Denmark is credited with the ccreation of the modern cohousing movement in the 1960s. Since then it’s grown in fits and starts.
In England, the Housing Learning and Improvement Network offers a ‘knowledge hub’ for professionals involved in the intersection of housing with care for older people. The organization (sorry: organisation) has produced a number of studies, the most recent of which is called Growing Older Together: An Overview of Collaborative Forms of Housing for Older People. It notes:
…collaborative housing for older people can take many and varied forms and, as we have seen, new approaches and models are emerging all the time. When taken together these forms of housing have considerable scope and they have the potential to be developed on a much larger scale. Secondly, all forms of collaborative housing have a shared and distinctive quality. Collaborative housing is essentially about older people being able to have continuing influence and control over their housing and how they live – as their circumstances inevitably change even as they become more frail and vulnerable. It is about ‘growing older together’.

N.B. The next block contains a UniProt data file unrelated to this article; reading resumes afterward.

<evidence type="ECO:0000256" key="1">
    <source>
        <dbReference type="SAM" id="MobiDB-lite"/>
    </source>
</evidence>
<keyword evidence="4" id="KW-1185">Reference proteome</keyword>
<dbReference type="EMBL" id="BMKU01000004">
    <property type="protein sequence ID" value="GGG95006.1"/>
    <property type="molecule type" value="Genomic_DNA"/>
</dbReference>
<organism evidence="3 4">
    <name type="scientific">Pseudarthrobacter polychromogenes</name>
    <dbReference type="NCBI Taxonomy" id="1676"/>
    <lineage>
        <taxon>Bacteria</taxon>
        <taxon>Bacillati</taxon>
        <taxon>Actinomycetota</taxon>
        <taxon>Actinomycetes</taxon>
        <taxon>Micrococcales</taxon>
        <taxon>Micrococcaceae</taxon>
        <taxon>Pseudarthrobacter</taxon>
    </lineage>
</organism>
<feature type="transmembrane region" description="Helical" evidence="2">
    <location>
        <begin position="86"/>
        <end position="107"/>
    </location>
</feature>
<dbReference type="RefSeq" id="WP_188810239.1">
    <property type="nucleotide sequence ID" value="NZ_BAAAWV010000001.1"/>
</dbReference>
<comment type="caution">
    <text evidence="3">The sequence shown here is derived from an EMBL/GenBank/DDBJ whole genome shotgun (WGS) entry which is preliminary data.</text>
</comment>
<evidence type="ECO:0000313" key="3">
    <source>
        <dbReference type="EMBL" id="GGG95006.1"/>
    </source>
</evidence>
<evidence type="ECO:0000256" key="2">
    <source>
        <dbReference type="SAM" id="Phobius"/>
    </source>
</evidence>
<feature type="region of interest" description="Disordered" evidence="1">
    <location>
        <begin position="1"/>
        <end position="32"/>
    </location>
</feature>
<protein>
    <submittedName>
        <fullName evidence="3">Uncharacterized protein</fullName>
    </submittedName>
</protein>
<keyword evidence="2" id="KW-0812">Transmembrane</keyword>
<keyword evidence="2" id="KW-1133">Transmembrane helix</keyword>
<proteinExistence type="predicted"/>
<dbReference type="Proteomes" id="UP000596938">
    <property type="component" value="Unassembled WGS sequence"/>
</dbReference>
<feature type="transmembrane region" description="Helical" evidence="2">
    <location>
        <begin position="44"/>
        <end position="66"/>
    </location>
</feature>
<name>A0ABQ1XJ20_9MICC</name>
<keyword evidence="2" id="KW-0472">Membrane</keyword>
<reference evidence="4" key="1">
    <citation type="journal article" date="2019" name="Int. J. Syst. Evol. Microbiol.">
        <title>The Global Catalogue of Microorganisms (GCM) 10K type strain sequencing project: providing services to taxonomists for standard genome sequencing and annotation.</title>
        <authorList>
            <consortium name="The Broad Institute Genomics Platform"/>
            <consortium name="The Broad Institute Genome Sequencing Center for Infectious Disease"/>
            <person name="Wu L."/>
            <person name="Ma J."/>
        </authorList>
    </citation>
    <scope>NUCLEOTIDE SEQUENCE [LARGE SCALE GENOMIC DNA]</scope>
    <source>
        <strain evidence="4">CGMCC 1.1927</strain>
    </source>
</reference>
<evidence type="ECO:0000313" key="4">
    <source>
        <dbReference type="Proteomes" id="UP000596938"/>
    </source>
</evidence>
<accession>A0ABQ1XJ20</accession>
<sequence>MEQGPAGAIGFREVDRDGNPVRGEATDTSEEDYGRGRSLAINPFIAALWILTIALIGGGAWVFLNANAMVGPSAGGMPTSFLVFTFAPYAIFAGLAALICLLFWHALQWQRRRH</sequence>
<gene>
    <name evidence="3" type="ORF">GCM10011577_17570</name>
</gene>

In Barcelona, a city I love even though my wallet was stolen during my only visit, Beco Housing has launched what it calls a “platform or meeting point for people interested in collaborative housing and a suitable professional team to make it happen.”